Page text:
Small to medium-sized species (6.7–6.9 mm) for Oriental Oodini, habitus semi-elongate; color piceous on dorsal and ventral surface, with slight bluish color dorsally, antennomeres 1–3 of antennae, palpi, tibiae, tarsomeres red-yellow to yellow; microsculpture isodiametric; tegument completely glabrous and impunctate, only disc of head lightly punctate; head with conspicuously large eyes and minute tempora; frons with punctiform impressions and one pair of supraorbital punctures; labrum with six setae along anterior margin; clypeus with two setae; labial palpomere glabrous; mentum tooth rounded anteriorly, bordered posteriorly; pronotum subquadrate, rounded, without protruded angles, with anterior and posterior margins of nearly equal width; sides of pronotum bordered apically and laterally, not bordered basally; anterolateral and posterolateral setae lacking; laterobasal impressions faint, sublinear; elytra with well-impressed striae, distinct to apex; striae 5–7 obliterated basally; stria 8 grooved along most of its length, deeper than striae 1–7; parascutellar striola well-developed, long, situated between suture and stria 1; intervals impunctate, smooth, subconvex in anterior half, convex posteriorly; interval 3 at apex nearly twice as broad as intervals 1 and 2; intervals 7 and 8 fused posteriorly or not to apex; interval 8 (or its substitute interval 7) forming outward ridge, moderately elevated, more distinct along posterior half of elytra; interval 9 transformed into marginal gutter throughout; marginal gutter distinct to apex of elytron; prosternal process bordered; mesosternum concave; metepisternum laterally coadunate with elytral epipleuron; sterna 4–5 with pair of minute ambulatory setae; apical sternum without setae in male; mesocoxa without lateral seta, with posteromedial seta; metacoxa with anterior pore; mesofemur without posterior setae; metafemur glabrous; protarsomeres 1 and 3 in males longer than wide, tarsomere 2 subquadrate, each with variable number of small round adhesive setae with oval discs underneath; tarsomere 5 of all legs setose ventrally.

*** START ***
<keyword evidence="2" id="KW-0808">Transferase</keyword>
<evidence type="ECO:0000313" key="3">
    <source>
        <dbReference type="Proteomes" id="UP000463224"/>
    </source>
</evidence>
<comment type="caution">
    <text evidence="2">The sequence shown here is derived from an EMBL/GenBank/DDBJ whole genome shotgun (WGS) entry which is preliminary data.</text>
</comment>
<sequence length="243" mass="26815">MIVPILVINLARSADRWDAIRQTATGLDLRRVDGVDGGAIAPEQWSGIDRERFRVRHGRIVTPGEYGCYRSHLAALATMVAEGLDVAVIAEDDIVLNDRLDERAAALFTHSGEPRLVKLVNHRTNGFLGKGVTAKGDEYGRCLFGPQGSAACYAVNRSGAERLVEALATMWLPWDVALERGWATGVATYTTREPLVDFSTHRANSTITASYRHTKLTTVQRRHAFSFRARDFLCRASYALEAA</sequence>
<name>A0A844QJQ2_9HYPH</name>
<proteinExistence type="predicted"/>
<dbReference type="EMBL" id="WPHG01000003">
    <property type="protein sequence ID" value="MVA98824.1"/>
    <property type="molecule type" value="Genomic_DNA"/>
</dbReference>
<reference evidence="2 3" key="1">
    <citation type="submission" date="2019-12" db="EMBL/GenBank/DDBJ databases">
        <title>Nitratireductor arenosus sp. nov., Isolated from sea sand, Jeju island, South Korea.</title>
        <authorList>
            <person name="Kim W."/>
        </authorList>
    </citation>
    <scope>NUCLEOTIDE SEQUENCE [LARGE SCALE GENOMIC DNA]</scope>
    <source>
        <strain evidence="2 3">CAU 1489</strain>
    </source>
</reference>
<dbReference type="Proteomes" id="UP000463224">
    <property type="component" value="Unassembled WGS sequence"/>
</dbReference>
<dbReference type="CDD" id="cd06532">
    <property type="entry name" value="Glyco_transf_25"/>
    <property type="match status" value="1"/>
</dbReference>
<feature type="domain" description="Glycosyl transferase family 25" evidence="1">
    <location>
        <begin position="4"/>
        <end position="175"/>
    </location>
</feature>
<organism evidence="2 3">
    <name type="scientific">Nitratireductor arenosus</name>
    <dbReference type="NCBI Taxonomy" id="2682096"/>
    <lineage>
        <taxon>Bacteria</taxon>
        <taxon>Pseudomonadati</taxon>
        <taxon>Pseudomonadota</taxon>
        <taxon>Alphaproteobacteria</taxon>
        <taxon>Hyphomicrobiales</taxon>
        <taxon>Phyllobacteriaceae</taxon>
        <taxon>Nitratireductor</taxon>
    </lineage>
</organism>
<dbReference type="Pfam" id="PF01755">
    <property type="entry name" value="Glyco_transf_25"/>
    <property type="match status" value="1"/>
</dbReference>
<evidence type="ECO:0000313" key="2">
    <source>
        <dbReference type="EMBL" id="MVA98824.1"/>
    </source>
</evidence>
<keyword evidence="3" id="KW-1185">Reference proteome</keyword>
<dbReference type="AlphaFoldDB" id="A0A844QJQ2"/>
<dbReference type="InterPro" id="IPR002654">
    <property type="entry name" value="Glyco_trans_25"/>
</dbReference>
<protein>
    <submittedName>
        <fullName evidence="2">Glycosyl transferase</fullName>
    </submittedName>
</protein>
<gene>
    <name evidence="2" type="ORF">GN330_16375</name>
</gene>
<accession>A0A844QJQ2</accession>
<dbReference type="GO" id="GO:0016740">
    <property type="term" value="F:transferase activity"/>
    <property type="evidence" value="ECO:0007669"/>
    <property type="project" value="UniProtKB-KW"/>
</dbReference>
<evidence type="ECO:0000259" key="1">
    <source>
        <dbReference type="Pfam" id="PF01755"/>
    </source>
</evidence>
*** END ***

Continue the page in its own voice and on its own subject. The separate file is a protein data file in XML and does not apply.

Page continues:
Etymology